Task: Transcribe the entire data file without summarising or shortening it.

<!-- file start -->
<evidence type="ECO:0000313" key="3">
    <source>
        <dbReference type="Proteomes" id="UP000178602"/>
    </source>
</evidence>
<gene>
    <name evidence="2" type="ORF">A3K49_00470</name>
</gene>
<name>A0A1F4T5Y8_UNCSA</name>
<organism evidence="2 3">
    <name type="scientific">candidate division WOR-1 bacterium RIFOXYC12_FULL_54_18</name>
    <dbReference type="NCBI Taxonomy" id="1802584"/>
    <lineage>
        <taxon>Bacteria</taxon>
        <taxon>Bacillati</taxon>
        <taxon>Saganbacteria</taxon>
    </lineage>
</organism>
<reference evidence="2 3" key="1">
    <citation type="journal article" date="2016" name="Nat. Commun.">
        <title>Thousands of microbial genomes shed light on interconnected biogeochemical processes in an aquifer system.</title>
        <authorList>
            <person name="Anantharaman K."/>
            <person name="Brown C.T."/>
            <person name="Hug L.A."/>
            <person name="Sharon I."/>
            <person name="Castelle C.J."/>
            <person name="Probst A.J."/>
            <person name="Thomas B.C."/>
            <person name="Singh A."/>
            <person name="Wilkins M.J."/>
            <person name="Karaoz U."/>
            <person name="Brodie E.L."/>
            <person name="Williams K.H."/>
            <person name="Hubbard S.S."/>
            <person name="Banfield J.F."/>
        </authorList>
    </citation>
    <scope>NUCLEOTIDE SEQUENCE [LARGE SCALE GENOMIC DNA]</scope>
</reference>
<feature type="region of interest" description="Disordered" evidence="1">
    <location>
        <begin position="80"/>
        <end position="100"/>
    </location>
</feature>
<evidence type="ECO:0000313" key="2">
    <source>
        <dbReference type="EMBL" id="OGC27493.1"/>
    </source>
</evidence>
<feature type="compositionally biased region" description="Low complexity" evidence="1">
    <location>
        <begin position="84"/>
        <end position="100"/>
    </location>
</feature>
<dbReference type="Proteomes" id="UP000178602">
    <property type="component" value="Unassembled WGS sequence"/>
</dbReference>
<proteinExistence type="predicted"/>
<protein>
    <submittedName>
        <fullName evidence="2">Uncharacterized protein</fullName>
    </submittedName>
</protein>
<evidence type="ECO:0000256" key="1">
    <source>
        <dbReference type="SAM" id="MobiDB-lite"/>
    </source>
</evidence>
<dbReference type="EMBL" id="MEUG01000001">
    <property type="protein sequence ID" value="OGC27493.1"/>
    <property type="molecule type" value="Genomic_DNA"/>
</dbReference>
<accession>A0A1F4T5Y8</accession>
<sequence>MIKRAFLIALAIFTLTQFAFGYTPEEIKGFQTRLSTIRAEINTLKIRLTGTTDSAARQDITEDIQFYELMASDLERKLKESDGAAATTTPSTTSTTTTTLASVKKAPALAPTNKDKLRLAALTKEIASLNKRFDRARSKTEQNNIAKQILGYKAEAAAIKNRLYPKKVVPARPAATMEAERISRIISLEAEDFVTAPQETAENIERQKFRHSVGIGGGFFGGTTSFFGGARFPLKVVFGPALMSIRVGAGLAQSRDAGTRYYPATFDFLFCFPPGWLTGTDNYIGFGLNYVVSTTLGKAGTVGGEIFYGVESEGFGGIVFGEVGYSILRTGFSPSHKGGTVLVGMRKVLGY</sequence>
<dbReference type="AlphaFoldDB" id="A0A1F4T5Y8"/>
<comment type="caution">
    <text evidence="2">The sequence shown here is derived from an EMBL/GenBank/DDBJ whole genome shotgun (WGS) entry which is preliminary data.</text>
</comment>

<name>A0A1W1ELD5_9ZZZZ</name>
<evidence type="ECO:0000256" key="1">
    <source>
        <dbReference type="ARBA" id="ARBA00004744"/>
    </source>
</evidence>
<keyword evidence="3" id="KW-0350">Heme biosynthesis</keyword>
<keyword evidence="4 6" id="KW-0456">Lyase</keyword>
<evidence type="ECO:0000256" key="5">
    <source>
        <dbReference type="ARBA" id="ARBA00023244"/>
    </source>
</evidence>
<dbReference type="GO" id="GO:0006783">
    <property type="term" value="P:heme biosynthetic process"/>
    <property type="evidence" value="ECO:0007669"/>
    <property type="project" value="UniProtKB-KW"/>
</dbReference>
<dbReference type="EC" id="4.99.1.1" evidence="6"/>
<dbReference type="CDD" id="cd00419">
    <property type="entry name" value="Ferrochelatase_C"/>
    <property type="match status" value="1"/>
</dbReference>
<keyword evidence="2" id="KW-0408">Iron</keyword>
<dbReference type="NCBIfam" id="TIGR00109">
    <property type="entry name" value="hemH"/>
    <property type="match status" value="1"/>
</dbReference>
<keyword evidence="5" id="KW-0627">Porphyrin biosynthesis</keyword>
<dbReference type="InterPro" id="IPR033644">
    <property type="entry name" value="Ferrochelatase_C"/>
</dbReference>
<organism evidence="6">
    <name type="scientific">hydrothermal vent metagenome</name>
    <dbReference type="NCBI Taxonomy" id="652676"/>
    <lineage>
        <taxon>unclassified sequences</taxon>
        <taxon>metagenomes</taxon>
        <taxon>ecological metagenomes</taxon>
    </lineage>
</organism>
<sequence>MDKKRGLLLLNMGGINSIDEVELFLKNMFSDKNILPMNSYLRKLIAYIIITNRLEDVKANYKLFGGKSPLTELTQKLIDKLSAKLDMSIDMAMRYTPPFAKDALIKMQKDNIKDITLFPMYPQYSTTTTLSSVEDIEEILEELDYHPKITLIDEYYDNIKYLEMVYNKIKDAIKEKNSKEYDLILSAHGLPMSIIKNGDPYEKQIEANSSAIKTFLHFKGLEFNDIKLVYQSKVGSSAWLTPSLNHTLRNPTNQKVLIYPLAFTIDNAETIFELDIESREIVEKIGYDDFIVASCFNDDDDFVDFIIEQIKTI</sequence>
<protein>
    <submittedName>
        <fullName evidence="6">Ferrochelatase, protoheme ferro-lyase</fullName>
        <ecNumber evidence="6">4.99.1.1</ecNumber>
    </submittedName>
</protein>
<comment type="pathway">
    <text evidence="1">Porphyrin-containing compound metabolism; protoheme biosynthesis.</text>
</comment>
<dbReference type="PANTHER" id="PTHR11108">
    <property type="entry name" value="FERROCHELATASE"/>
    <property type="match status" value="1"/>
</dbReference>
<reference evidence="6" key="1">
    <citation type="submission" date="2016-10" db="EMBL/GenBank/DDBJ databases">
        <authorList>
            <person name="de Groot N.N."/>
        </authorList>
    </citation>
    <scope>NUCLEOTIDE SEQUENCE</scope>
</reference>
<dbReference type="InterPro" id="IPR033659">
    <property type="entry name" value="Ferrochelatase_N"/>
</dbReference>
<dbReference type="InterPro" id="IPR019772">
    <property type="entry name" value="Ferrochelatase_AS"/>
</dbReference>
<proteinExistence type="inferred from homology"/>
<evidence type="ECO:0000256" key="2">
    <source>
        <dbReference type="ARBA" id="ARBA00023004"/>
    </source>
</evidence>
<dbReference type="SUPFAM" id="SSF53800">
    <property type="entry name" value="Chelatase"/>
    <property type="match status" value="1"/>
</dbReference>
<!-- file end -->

<evidence type="ECO:0000313" key="3">
    <source>
        <dbReference type="Proteomes" id="UP000178602"/>
    </source>
</evidence>
<gene>
    <name evidence="2" type="ORF">A3K49_00470</name>
</gene>
<name>A0A1F4T5Y8_UNCSA</name>
<organism evidence="2 3">
    <name type="scientific">candidate division WOR-1 bacterium RIFOXYC12_FULL_54_18</name>
    <dbReference type="NCBI Taxonomy" id="1802584"/>
    <lineage>
        <taxon>Bacteria</taxon>
        <taxon>Bacillati</taxon>
        <taxon>Saganbacteria</taxon>
    </lineage>
</organism>
<reference evidence="2 3" key="1">
    <citation type="journal article" date="2016" name="Nat. Commun.">
        <title>Thousands of microbial genomes shed light on interconnected biogeochemical processes in an aquifer system.</title>
        <authorList>
            <person name="Anantharaman K."/>
            <person name="Brown C.T."/>
            <person name="Hug L.A."/>
            <person name="Sharon I."/>
            <person name="Castelle C.J."/>
            <person name="Probst A.J."/>
            <person name="Thomas B.C."/>
            <person name="Singh A."/>
            <person name="Wilkins M.J."/>
            <person name="Karaoz U."/>
            <person name="Brodie E.L."/>
            <person name="Williams K.H."/>
            <person name="Hubbard S.S."/>
            <person name="Banfield J.F."/>
        </authorList>
    </citation>
    <scope>NUCLEOTIDE SEQUENCE [LARGE SCALE GENOMIC DNA]</scope>
</reference>
<feature type="region of interest" description="Disordered" evidence="1">
    <location>
        <begin position="80"/>
        <end position="100"/>
    </location>
</feature>
<evidence type="ECO:0000313" key="2">
    <source>
        <dbReference type="EMBL" id="OGC27493.1"/>
    </source>
</evidence>
<feature type="compositionally biased region" description="Low complexity" evidence="1">
    <location>
        <begin position="84"/>
        <end position="100"/>
    </location>
</feature>
<dbReference type="Proteomes" id="UP000178602">
    <property type="component" value="Unassembled WGS sequence"/>
</dbReference>
<proteinExistence type="predicted"/>
<protein>
    <submittedName>
        <fullName evidence="2">Uncharacterized protein</fullName>
    </submittedName>
</protein>
<evidence type="ECO:0000256" key="1">
    <source>
        <dbReference type="SAM" id="MobiDB-lite"/>
    </source>
</evidence>
<dbReference type="EMBL" id="MEUG01000001">
    <property type="protein sequence ID" value="OGC27493.1"/>
    <property type="molecule type" value="Genomic_DNA"/>
</dbReference>
<accession>A0A1F4T5Y8</accession>
<sequence>MIKRAFLIALAIFTLTQFAFGYTPEEIKGFQTRLSTIRAEINTLKIRLTGTTDSAARQDITEDIQFYELMASDLERKLKESDGAAATTTPSTTSTTTTTLASVKKAPALAPTNKDKLRLAALTKEIASLNKRFDRARSKTEQNNIAKQILGYKAEAAAIKNRLYPKKVVPARPAATMEAERISRIISLEAEDFVTAPQETAENIERQKFRHSVGIGGGFFGGTTSFFGGARFPLKVVFGPALMSIRVGAGLAQSRDAGTRYYPATFDFLFCFPPGWLTGTDNYIGFGLNYVVSTTLGKAGTVGGEIFYGVESEGFGGIVFGEVGYSILRTGFSPSHKGGTVLVGMRKVLGY</sequence>
<dbReference type="AlphaFoldDB" id="A0A1F4T5Y8"/>
<comment type="caution">
    <text evidence="2">The sequence shown here is derived from an EMBL/GenBank/DDBJ whole genome shotgun (WGS) entry which is preliminary data.</text>
</comment>

<name>A0A1W1ELD5_9ZZZZ</name>
<evidence type="ECO:0000256" key="1">
    <source>
        <dbReference type="ARBA" id="ARBA00004744"/>
    </source>
</evidence>
<keyword evidence="3" id="KW-0350">Heme biosynthesis</keyword>
<keyword evidence="4 6" id="KW-0456">Lyase</keyword>
<evidence type="ECO:0000256" key="5">
    <source>
        <dbReference type="ARBA" id="ARBA00023244"/>
    </source>
</evidence>
<dbReference type="GO" id="GO:0006783">
    <property type="term" value="P:heme biosynthetic process"/>
    <property type="evidence" value="ECO:0007669"/>
    <property type="project" value="UniProtKB-KW"/>
</dbReference>
<dbReference type="EC" id="4.99.1.1" evidence="6"/>
<dbReference type="CDD" id="cd00419">
    <property type="entry name" value="Ferrochelatase_C"/>
    <property type="match status" value="1"/>
</dbReference>
<keyword evidence="2" id="KW-0408">Iron</keyword>
<dbReference type="NCBIfam" id="TIGR00109">
    <property type="entry name" value="hemH"/>
    <property type="match status" value="1"/>
</dbReference>
<keyword evidence="5" id="KW-0627">Porphyrin biosynthesis</keyword>
<dbReference type="InterPro" id="IPR033644">
    <property type="entry name" value="Ferrochelatase_C"/>
</dbReference>
<organism evidence="6">
    <name type="scientific">hydrothermal vent metagenome</name>
    <dbReference type="NCBI Taxonomy" id="652676"/>
    <lineage>
        <taxon>unclassified sequences</taxon>
        <taxon>metagenomes</taxon>
        <taxon>ecological metagenomes</taxon>
    </lineage>
</organism>
<sequence>MDKKRGLLLLNMGGINSIDEVELFLKNMFSDKNILPMNSYLRKLIAYIIITNRLEDVKANYKLFGGKSPLTELTQKLIDKLSAKLDMSIDMAMRYTPPFAKDALIKMQKDNIKDITLFPMYPQYSTTTTLSSVEDIEEILEELDYHPKITLIDEYYDNIKYLEMVYNKIKDAIKEKNSKEYDLILSAHGLPMSIIKNGDPYEKQIEANSSAIKTFLHFKGLEFNDIKLVYQSKVGSSAWLTPSLNHTLRNPTNQKVLIYPLAFTIDNAETIFELDIESREIVEKIGYDDFIVASCFNDDDDFVDFIIEQIKTI</sequence>
<protein>
    <submittedName>
        <fullName evidence="6">Ferrochelatase, protoheme ferro-lyase</fullName>
        <ecNumber evidence="6">4.99.1.1</ecNumber>
    </submittedName>
</protein>
<comment type="pathway">
    <text evidence="1">Porphyrin-containing compound metabolism; protoheme biosynthesis.</text>
</comment>
<dbReference type="PANTHER" id="PTHR11108">
    <property type="entry name" value="FERROCHELATASE"/>
    <property type="match status" value="1"/>
</dbReference>
<reference evidence="6" key="1">
    <citation type="submission" date="2016-10" db="EMBL/GenBank/DDBJ databases">
        <authorList>
            <person name="de Groot N.N."/>
        </authorList>
    </citation>
    <scope>NUCLEOTIDE SEQUENCE</scope>
</reference>
<dbReference type="InterPro" id="IPR033659">
    <property type="entry name" value="Ferrochelatase_N"/>
</dbReference>
<dbReference type="InterPro" id="IPR019772">
    <property type="entry name" value="Ferrochelatase_AS"/>
</dbReference>
<proteinExistence type="inferred from homology"/>
<evidence type="ECO:0000256" key="2">
    <source>
        <dbReference type="ARBA" id="ARBA00023004"/>
    </source>
</evidence>
<dbReference type="SUPFAM" id="SSF53800">
    <property type="entry name" value="Chelatase"/>
    <property type="match status" value="1"/>
</dbReference>